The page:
A New Way to Reduce Unnecessary Antibiotic Prescription
According to a new study out of the University of Southern California, behavioral interventions could help doctors slow the rise of treatment-resistant infections in hospitals and clinics, reduce adverse drug events in patients, and lower health care costs.
The principal investigator offers that, “Until now, most efforts to reduce antibiotic prescribing have involved education, reminders or giving financial incentives to physicians.” The study published in The Journal of the American Medical Association wants to take it a step further.
The study took 49 practices in Boston and Los Angeles and over 18 months, two of the interventions studied collectively prevented an average one in eight inappropriate prescriptions of antibiotics for treatment-resistant acute respiratory infections. When doctors prescribe antibiotics for the common cold, which wouldn’t help since the common cold is a virus, it causes a prevalence of antibiotic-resistant infections.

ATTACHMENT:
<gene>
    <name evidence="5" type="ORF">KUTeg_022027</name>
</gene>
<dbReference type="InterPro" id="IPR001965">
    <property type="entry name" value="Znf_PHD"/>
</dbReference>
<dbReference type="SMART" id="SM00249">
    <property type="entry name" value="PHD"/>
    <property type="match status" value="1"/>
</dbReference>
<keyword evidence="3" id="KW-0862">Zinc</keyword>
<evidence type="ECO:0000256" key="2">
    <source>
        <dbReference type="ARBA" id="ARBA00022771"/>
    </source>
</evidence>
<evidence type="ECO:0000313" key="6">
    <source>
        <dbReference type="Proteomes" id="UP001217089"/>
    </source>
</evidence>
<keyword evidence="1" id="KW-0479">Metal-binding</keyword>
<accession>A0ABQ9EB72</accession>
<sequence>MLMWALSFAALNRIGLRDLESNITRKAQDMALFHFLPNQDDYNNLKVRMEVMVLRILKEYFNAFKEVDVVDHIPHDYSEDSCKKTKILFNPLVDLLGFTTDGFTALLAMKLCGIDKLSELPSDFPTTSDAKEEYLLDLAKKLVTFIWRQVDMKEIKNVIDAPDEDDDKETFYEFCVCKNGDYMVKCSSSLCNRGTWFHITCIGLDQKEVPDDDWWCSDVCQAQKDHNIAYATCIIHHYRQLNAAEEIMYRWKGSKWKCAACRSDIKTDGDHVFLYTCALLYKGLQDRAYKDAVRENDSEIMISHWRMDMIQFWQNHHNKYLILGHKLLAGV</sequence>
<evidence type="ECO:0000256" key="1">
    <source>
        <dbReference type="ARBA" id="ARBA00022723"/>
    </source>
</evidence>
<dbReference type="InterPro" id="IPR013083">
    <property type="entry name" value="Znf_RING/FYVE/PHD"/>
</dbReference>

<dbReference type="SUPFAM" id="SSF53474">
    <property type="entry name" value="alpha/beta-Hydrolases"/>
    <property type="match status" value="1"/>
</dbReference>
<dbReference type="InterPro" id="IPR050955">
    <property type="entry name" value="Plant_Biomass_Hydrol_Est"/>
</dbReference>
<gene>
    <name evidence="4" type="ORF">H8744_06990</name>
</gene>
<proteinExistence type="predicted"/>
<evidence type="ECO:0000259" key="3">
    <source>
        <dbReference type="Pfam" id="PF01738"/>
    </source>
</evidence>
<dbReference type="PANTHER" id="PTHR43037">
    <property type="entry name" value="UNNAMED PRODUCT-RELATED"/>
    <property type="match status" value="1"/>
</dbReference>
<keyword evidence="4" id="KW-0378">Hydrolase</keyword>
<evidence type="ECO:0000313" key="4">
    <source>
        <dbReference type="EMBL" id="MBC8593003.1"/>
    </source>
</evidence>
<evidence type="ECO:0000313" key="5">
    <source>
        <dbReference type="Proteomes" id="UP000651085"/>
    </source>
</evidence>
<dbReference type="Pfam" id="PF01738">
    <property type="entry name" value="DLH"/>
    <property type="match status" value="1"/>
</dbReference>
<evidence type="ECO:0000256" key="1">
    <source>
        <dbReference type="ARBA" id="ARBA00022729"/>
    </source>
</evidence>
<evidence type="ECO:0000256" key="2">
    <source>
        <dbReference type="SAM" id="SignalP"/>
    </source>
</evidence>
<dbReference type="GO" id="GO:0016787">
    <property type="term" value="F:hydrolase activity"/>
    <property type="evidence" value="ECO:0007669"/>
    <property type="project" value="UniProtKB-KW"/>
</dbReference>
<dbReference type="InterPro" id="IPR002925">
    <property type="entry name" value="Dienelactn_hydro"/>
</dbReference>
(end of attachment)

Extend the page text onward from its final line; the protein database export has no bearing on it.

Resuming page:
The three “nudges” the study evaluated were the peer comparison technique, accountable justification technique and the suggested alternatives technique.
For more information, read the full study.